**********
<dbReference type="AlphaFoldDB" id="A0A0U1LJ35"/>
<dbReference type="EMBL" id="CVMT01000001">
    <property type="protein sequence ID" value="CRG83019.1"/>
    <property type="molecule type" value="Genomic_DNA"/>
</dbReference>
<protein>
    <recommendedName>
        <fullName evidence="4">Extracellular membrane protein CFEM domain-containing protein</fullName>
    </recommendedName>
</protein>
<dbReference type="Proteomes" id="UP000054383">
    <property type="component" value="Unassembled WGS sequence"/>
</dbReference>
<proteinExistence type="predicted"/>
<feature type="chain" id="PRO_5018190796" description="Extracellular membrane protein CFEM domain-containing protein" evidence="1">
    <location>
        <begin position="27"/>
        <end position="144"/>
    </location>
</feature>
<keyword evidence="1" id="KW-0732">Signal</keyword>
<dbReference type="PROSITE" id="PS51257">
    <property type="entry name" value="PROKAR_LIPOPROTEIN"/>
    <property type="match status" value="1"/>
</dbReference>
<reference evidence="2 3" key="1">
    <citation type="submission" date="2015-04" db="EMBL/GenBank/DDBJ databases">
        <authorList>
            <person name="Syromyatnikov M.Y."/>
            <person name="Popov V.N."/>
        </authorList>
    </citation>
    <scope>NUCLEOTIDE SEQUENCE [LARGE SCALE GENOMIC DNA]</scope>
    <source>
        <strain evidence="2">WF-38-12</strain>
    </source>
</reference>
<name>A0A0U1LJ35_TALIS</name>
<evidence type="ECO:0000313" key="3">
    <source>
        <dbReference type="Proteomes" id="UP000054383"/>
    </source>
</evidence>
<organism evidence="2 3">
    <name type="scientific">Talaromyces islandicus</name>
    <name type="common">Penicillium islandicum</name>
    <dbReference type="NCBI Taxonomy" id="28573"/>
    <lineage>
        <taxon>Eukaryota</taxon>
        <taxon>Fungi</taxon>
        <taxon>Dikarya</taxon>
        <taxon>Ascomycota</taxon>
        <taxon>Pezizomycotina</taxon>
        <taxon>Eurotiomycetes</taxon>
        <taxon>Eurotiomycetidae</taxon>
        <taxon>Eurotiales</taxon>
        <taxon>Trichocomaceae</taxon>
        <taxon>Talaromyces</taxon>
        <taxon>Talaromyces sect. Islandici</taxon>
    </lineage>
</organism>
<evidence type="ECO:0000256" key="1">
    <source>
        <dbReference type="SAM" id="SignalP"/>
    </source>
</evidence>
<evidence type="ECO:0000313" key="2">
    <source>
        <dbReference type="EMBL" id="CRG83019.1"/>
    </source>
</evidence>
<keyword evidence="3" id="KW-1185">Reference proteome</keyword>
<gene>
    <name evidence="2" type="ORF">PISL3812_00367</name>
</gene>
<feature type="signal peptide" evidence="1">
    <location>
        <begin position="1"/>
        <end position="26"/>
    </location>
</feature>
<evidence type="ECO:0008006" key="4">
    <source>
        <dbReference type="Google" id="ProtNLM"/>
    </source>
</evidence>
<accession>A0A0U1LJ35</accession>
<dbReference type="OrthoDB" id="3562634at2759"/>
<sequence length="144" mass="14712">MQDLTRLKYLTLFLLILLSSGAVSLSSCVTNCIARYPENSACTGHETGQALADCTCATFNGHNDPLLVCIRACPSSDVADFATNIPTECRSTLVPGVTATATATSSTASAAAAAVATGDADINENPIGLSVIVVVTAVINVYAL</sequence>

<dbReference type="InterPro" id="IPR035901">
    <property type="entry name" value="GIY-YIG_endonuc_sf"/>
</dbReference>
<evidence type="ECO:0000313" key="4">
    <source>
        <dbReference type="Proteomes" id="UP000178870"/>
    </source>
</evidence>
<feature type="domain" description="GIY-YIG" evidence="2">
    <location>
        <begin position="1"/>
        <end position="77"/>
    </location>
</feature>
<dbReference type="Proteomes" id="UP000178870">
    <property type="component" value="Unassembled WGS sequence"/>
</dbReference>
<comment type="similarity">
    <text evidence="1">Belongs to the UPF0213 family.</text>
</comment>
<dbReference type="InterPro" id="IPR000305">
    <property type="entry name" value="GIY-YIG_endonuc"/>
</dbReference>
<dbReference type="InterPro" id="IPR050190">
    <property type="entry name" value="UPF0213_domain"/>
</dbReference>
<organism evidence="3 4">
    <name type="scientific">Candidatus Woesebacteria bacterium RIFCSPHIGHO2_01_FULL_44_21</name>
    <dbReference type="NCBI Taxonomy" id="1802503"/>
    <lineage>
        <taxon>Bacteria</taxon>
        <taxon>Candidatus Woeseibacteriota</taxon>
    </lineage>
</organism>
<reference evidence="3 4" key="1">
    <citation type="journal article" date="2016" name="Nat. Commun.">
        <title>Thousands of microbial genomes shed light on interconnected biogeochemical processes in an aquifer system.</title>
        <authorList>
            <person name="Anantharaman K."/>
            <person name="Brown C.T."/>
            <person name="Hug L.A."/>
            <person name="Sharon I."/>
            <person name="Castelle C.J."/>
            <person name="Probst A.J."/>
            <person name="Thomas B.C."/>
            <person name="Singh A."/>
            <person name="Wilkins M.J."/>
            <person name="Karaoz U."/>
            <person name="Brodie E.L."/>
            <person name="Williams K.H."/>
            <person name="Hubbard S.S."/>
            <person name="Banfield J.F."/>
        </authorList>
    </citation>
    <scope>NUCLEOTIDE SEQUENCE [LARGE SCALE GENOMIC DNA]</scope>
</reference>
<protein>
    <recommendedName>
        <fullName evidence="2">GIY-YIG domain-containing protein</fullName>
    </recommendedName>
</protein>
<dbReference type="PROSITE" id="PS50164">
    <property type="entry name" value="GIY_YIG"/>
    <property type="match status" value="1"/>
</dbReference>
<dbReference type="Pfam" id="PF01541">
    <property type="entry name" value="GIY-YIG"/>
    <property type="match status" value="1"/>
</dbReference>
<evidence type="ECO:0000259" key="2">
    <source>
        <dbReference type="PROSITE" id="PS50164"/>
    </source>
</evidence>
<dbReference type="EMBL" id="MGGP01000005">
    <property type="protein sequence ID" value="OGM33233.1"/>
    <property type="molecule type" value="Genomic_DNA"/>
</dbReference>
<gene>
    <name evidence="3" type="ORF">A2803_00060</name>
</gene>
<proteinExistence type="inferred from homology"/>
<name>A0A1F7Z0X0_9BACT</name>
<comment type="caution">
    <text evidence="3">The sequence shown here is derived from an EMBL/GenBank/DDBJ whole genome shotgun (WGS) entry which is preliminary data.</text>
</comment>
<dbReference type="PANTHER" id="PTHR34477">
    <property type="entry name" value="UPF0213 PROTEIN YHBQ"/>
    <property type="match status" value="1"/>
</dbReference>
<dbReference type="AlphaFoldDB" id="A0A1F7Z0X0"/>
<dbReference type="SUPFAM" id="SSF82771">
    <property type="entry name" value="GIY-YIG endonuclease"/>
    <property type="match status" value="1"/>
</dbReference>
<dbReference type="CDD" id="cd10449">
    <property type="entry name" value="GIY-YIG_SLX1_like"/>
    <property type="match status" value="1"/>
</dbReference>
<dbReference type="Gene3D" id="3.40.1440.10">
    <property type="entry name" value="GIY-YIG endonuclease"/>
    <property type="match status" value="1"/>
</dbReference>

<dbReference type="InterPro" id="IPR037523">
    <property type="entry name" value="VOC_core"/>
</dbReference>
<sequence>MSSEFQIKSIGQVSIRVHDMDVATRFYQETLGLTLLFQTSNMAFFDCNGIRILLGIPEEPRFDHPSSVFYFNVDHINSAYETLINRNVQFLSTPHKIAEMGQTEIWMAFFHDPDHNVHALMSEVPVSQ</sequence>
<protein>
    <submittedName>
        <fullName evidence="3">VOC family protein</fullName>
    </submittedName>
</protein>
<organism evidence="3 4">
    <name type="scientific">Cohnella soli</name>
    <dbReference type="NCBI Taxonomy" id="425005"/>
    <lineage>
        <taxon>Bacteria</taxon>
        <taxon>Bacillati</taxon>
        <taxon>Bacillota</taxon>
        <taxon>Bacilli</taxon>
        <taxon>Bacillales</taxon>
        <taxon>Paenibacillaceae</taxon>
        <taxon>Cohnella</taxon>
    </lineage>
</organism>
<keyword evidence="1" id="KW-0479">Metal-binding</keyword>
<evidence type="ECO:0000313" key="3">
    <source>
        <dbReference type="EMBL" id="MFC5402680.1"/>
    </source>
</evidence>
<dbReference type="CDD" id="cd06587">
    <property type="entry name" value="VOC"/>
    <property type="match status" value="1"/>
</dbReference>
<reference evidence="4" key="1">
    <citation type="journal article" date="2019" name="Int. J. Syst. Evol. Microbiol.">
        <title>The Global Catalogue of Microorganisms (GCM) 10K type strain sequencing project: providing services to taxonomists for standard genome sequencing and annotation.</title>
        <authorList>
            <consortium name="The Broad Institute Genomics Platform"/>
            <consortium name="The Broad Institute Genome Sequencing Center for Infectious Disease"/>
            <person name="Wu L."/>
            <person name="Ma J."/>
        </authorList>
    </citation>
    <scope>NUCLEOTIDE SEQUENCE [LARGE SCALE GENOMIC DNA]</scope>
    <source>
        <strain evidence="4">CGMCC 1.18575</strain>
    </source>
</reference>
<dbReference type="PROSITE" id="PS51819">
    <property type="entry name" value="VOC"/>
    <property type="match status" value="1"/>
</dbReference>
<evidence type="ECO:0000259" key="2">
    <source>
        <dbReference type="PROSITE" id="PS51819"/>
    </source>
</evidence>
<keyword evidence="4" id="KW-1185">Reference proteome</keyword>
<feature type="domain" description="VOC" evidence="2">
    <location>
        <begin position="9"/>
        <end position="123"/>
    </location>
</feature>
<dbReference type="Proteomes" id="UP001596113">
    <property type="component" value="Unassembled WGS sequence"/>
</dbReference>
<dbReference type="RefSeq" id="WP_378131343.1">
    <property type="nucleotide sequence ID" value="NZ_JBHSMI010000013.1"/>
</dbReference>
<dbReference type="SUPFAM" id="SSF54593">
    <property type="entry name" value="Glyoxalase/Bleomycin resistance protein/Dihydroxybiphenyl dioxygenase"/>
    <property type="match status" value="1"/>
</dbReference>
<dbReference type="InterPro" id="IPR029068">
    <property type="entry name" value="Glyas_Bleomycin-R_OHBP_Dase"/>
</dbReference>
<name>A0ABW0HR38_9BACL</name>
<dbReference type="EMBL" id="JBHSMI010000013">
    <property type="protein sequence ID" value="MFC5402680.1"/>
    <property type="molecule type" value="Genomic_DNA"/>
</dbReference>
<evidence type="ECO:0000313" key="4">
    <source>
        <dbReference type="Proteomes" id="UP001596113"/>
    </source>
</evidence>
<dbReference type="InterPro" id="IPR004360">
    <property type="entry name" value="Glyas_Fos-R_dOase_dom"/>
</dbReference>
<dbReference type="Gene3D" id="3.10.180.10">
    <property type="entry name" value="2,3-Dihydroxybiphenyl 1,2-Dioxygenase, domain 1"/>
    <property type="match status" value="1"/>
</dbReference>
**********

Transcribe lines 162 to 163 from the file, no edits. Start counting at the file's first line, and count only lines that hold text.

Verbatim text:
    </source>
</evidence>